What’s the most foolish thing you’ve ever said?
I started saying foolish things early, and it wasn’t entirely my fault. I regularly told people I had the milkman’s ass before I had any idea of what that meant because that is what my mother told me I had. And who doesn’t believe their mother. When my high school English teacher invited the class to offer names for her new VW bug, I mentioned it at dinner that night, and my father suggested she call it S.O.B. because she was going to sooner or later. So I raised my hand the next day and stood up, because that’s what we did when we were called on in class, and told her, my very proper teacher at my very proper girls’ school, what Dad said. You could feel the temperature drop in the room. I also repeated a few ditties my brother taught me which I will not pass on here. Okay, okay, just one: Beans! Beans! The musical fruit! The more you eat, the more you toot. The more you toot, the better you feel, so eat your beans at every meal!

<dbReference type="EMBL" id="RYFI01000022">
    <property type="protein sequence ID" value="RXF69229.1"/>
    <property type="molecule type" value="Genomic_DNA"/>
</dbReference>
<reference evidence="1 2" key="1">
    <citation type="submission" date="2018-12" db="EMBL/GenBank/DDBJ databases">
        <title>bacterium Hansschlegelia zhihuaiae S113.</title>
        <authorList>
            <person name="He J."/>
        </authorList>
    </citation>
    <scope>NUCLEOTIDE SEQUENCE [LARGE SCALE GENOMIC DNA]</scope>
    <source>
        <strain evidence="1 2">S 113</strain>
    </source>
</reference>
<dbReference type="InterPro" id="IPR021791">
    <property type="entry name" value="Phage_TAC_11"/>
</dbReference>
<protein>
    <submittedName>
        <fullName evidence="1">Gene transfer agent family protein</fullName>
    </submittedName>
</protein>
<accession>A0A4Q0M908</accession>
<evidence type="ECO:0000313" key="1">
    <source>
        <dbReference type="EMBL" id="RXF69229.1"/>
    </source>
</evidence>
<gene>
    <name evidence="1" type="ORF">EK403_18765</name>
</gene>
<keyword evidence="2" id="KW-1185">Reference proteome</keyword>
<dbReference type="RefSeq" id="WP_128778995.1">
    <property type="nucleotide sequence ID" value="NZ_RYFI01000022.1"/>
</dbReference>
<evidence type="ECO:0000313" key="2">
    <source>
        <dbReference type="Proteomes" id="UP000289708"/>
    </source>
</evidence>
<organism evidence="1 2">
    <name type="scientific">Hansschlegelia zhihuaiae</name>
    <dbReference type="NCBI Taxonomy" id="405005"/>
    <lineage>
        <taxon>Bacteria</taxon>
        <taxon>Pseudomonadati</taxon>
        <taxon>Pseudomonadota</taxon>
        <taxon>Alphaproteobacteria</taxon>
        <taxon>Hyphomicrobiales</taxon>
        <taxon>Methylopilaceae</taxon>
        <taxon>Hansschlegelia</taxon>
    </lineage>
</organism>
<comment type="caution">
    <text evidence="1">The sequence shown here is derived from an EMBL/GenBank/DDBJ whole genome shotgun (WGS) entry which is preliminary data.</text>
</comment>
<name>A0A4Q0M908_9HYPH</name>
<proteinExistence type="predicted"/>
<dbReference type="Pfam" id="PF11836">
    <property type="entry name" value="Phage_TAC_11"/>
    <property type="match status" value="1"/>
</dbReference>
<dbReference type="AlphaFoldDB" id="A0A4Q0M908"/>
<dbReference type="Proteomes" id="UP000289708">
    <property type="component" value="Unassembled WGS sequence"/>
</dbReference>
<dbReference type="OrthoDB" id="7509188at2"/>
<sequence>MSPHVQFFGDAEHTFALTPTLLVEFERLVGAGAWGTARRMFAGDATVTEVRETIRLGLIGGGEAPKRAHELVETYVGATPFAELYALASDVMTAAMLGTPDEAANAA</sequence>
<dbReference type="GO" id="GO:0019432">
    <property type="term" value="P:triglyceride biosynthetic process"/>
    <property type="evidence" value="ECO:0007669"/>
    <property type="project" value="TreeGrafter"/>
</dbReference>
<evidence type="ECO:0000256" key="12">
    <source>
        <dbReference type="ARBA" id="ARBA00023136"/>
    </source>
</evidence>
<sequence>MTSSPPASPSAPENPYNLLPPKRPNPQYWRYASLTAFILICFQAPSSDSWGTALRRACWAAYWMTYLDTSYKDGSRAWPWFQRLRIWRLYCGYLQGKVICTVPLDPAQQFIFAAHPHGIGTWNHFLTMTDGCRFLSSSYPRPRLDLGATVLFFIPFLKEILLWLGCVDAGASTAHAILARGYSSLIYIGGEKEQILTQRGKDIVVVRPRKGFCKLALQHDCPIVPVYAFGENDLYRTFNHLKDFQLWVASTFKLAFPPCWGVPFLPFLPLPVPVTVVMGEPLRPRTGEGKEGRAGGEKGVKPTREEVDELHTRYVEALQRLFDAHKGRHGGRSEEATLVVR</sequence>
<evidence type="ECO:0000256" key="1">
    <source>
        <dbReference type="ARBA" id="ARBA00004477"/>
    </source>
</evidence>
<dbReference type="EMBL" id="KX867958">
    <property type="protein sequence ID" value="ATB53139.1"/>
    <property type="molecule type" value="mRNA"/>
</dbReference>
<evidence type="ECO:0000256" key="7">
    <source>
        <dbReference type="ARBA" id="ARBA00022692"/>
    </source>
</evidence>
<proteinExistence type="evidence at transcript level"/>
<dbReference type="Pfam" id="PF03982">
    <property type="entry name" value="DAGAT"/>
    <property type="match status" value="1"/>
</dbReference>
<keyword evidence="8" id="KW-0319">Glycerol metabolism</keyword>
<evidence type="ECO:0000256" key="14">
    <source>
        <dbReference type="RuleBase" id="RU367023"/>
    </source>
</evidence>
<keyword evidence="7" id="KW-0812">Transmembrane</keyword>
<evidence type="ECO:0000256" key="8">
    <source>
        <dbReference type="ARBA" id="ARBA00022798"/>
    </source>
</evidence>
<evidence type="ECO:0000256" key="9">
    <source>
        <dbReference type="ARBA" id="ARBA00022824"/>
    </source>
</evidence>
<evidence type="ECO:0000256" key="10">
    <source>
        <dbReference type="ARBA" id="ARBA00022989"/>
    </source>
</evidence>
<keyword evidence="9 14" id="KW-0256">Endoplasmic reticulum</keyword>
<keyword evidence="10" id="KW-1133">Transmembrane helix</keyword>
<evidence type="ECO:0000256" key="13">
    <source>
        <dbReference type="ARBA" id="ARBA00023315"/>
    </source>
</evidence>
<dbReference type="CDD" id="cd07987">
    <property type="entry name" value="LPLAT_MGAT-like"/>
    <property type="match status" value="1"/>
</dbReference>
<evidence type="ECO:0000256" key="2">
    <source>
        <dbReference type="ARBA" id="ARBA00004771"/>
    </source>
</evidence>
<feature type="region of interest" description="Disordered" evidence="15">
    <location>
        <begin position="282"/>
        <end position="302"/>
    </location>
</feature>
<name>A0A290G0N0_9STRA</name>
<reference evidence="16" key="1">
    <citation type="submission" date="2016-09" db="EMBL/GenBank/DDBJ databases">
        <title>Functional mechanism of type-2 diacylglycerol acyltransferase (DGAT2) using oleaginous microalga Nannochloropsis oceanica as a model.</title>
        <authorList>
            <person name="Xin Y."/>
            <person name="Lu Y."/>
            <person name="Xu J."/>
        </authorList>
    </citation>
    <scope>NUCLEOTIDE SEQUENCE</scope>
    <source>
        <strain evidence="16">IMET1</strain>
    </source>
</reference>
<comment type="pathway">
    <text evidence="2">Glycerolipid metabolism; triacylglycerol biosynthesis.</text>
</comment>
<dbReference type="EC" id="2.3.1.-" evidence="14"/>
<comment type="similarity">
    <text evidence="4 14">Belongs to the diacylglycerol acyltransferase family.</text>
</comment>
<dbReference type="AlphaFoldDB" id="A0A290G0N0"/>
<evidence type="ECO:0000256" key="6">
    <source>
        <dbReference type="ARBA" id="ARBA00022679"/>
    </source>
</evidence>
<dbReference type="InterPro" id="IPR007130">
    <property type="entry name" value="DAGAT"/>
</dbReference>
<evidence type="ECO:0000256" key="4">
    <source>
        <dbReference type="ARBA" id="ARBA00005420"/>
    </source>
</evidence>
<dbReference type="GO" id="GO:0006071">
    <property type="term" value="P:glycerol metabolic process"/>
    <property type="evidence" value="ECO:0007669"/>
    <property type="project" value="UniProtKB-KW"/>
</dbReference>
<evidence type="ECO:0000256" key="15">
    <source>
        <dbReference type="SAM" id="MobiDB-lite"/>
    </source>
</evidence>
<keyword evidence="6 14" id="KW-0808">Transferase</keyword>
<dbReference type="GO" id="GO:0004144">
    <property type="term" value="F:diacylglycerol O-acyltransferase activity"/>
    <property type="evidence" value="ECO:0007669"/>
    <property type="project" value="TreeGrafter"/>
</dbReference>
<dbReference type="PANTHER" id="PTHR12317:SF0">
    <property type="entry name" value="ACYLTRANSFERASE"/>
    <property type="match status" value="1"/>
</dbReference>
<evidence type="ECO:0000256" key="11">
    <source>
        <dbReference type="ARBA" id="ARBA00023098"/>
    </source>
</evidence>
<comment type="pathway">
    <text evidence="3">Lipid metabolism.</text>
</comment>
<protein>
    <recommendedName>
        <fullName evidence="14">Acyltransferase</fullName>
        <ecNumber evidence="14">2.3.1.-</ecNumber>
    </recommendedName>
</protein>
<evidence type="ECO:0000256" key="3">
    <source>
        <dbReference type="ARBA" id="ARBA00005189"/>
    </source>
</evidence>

It turns out I’m terribly naive and hopelessly trusting. I had no idea what I was saying or why it got the reactions it did.
I’m older and wiser now. I know what it means to put your foot in it.
Sadly, knowing has not been enough to keep my foot from going in: foolish words still find their way out of my mouth.
The point of this, shall I say, self-expose, is that we are responsible for the effect of our words. If we have done damage with them, we are as liable of thievery as any other robber of goods. We take away self-esteem, trust, hope, love.
As powerful as is our capacity to hurt, we are capable of, if not healing the wounds our words cause, offering a balm that may be the beginning of restoration.
Say it. Say you’re sorry, say you were foolish, say you didn’t know what you were thinking, say you would take it back if you could even though you know you cannot. Not expecting that you will be forgiven. Only honestly hoping what you give with your words will make some difference.